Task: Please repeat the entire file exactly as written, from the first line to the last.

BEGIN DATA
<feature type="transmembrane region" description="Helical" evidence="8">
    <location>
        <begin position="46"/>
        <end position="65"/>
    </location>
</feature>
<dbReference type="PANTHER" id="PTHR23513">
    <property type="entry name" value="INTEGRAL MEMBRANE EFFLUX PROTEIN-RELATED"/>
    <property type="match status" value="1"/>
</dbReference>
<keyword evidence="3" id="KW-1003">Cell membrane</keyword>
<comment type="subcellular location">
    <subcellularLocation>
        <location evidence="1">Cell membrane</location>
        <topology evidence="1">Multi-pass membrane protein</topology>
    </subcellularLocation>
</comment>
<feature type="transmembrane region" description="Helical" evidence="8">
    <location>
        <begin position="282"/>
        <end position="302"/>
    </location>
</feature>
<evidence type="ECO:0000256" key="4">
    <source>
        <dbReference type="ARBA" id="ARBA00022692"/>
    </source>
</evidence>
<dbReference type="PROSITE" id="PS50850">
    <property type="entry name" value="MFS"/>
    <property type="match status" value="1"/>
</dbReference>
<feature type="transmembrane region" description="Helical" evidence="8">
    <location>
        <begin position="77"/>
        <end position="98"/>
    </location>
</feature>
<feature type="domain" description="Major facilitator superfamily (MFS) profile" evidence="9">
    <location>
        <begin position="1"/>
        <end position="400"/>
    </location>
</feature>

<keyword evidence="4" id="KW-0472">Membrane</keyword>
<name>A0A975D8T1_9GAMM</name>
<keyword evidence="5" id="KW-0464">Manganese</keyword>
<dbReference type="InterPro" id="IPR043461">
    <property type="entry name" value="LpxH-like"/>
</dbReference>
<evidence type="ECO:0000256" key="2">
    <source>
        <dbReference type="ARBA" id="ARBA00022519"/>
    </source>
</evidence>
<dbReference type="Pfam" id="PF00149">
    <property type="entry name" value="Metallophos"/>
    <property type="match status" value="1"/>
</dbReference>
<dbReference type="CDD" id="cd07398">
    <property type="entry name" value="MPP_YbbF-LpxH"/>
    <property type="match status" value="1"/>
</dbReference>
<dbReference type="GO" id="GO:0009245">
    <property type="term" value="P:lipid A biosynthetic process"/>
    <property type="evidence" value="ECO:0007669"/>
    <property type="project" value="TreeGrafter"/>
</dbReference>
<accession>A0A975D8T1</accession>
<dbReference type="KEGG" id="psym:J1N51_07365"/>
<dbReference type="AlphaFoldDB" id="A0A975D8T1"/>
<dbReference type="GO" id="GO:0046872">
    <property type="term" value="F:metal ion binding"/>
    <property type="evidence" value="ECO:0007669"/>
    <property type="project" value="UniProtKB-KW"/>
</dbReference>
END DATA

<feature type="transmembrane region" description="Helical" evidence="8">
    <location>
        <begin position="46"/>
        <end position="65"/>
    </location>
</feature>
<dbReference type="PANTHER" id="PTHR23513">
    <property type="entry name" value="INTEGRAL MEMBRANE EFFLUX PROTEIN-RELATED"/>
    <property type="match status" value="1"/>
</dbReference>
<keyword evidence="3" id="KW-1003">Cell membrane</keyword>
<comment type="subcellular location">
    <subcellularLocation>
        <location evidence="1">Cell membrane</location>
        <topology evidence="1">Multi-pass membrane protein</topology>
    </subcellularLocation>
</comment>
<feature type="transmembrane region" description="Helical" evidence="8">
    <location>
        <begin position="282"/>
        <end position="302"/>
    </location>
</feature>
<evidence type="ECO:0000256" key="4">
    <source>
        <dbReference type="ARBA" id="ARBA00022692"/>
    </source>
</evidence>
<dbReference type="PROSITE" id="PS50850">
    <property type="entry name" value="MFS"/>
    <property type="match status" value="1"/>
</dbReference>
<feature type="transmembrane region" description="Helical" evidence="8">
    <location>
        <begin position="77"/>
        <end position="98"/>
    </location>
</feature>
<feature type="domain" description="Major facilitator superfamily (MFS) profile" evidence="9">
    <location>
        <begin position="1"/>
        <end position="400"/>
    </location>
</feature>

<keyword evidence="4" id="KW-0472">Membrane</keyword>
<name>A0A975D8T1_9GAMM</name>
<keyword evidence="5" id="KW-0464">Manganese</keyword>
<dbReference type="InterPro" id="IPR043461">
    <property type="entry name" value="LpxH-like"/>
</dbReference>
<evidence type="ECO:0000256" key="2">
    <source>
        <dbReference type="ARBA" id="ARBA00022519"/>
    </source>
</evidence>
<dbReference type="Pfam" id="PF00149">
    <property type="entry name" value="Metallophos"/>
    <property type="match status" value="1"/>
</dbReference>
<dbReference type="CDD" id="cd07398">
    <property type="entry name" value="MPP_YbbF-LpxH"/>
    <property type="match status" value="1"/>
</dbReference>
<dbReference type="GO" id="GO:0009245">
    <property type="term" value="P:lipid A biosynthetic process"/>
    <property type="evidence" value="ECO:0007669"/>
    <property type="project" value="TreeGrafter"/>
</dbReference>
<accession>A0A975D8T1</accession>
<dbReference type="KEGG" id="psym:J1N51_07365"/>
<dbReference type="AlphaFoldDB" id="A0A975D8T1"/>
<dbReference type="GO" id="GO:0046872">
    <property type="term" value="F:metal ion binding"/>
    <property type="evidence" value="ECO:0007669"/>
    <property type="project" value="UniProtKB-KW"/>
</dbReference>